Saturday, January 02, 2010

Vitamin D and older adults: More than just a bone problem?

I like the last sentence below. The Buell et al study was of very elderly people so is of limited generalizability and may suggest that vitamin D deficiency is just one aspect of poor health and diet. The same applies to the Anweiler study

This issue of Neurology features 3 studies on the possible link between vitamin D and cognition (or thinking) in older adults. The first study looked at the possible link between vitamin D levels and cognition in older women. Dr. Annweiler and coauthors1 studied 752 women aged 75 years and older who lived in France. Levels of 25(OH)D, the form of vitamin D found in the blood, were measured. Patients took a cognitive test called Pfeiffer's Short Portable Mental State Questionnaire (SPMSQ). In this study, low levels (or deficiency) of vitamin D were defined as a 25(OH)D blood level less than 10 (ng/mL). Cognitive impairment was defined as a score of less than 8 (out of 10 points) on the SPMSQ. Seventeen percent had vitamin D deficiency. Women with vitamin D deficiency had lower scores on the SPMSQ and were more likely to have cognitive impairment than those without vitamin D deficiency. The authors found that vitamin D deficiency was associated with cognitive impairment in older women.

The second study looked for links between vitamin D levels, cognition, and strokes in older men and women. Dr. Buell and coauthors studied 318 men and women between 65 and 99 years old in the Boston area. These patients had low income levels, lower functional status, and need for food or personal care. The researchers checked 25(OH)D blood levels and did cognitive testing. Patients had pictures taken of the brain using magnetic resonance imaging (MRI). Vitamin D "deficient" was defined as 25(OH)D blood levels less than 10 ng/mL, and vitamin D "insufficient" was defined as 25(OH)D blood levels between 10 and 20 ng/mL. MRI changes in the large or small vessels in the brain were used to show if there were strokes or cerebrovascular disease. Approximately 15% of the patients were vitamin D deficient, and 44% were vitamin D insufficient. About 24% had dementia. Lower vitamin D levels were linked to dementia and MRI changes in the large and small vessels in the brain. The authors found that those with lower vitamin D levels were more likely to have dementia, strokes, and disease in the blood vessels to the brain.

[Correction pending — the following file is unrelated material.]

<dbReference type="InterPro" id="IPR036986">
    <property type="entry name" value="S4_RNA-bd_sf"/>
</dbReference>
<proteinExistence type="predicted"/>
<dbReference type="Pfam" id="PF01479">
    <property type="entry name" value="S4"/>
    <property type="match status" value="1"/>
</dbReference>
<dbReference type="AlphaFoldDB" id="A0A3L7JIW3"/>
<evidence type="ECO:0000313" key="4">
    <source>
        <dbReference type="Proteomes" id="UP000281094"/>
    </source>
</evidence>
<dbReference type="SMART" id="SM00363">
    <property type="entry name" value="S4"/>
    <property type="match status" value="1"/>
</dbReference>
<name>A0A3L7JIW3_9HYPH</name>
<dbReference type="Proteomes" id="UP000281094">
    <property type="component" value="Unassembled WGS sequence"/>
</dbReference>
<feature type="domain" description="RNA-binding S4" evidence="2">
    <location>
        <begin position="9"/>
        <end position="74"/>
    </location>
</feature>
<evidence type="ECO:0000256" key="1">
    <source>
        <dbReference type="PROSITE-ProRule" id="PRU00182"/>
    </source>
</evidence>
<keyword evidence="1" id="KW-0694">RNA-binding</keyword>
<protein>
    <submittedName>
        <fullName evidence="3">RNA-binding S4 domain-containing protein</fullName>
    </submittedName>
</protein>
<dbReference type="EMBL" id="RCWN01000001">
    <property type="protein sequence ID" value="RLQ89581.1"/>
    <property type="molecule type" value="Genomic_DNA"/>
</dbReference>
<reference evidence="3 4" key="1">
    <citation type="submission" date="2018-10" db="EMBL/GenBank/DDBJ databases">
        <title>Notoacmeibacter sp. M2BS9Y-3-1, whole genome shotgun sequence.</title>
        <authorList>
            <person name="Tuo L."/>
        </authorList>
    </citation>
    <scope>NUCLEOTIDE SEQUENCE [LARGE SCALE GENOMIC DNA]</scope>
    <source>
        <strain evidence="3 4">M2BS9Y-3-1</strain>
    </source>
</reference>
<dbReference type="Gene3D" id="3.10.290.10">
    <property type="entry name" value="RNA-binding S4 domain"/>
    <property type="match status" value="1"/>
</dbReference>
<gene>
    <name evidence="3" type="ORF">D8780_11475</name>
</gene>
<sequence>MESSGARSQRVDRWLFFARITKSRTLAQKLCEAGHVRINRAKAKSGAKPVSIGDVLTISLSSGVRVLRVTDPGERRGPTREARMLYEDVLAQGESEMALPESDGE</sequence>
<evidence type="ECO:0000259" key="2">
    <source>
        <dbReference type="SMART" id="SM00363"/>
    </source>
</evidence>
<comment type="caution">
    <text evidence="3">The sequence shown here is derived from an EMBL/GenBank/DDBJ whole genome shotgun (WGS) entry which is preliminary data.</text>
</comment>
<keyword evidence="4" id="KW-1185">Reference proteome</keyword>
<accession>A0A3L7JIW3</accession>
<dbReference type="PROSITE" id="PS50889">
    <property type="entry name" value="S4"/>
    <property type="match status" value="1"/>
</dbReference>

The final study looked at vitamin D levels and cognition in elderly men. Dr. Slinin and coauthors3 studied 1,604 men aged 65 years and older in 6 cities. 25(OH)D blood levels were measured, and patients took 2 cognitive tests: the Modified Mini-Mental State Examination (3MS) and a timed test called Trail Making Test Part B (TMTB). The patients were divided into 4 groups, based on 25(OH)D levels. After considering race and education, there was no link between lower vitamin D levels, lower scores on the 3MS, or longer time to complete the TMTB. The authors found that there was not a link between lower vitamin D levels and cognitive impairment in older men.

It is well known that vitamin D deficiency can affect bone health. However, other research shows a possible link between vitamin D deficiency and other disorders. These can include heart disease and diabetes.4 Two out of 3 studies in this issue found that vitamin D deficiency may be linked to cognitive impairment.

The table shows that the authors studied different groups of people, used different definitions of vitamin D status, and had different tests for cognitive function. As a result, we cannot be certain about the link between vitamin D deficiency and cognitive changes.


Taking herbal supplement to ward off memory problems in old age 'a waste of time'

Thousands of people who take a herbal supplement to ward off memory problems in old age are wasting their time, according to new research. Elderly people who took Ginkgo biloba every day for six years had as many difficulties with recall as those who took a fake supplement, the largest study of its kind has shown.

At least 100,000 people in Britain are thought to regularly take the supplement, which has been widely credited with improving memory and concentration. Made from the leaves of the Ginkgo tree, the Chinese herbal remedy has been used as a traditional medicine for centuries. It is thought to contain chemicals which help the flow of blood around the body, which advocates believe will help protect the brain against decline.

But the researchers who carried out the latest study warned that the supplement appeared to have no effect on warding off age-related memory problems. Beth Snitz, from the University of Pittsburgh, who led the study, said: “Ginkgo biloba is marketed widely and used with the hope of improving, preventing, or delaying cognitive impairment associated with ageing and neurodegenerative disorders such as Alzheimer's disease. “We (found) no evidence that Ginkgo biloba slows the rate of cognitive decline in older adults.”

For the study the team followed 3,069 volunteers, all of whom were aged between 72 and 96 years old and were given either a dose of the herbal supplement or a placebo twice a day for more than six years. The findings are published in the Journal of the American Medical Association (JAMA).


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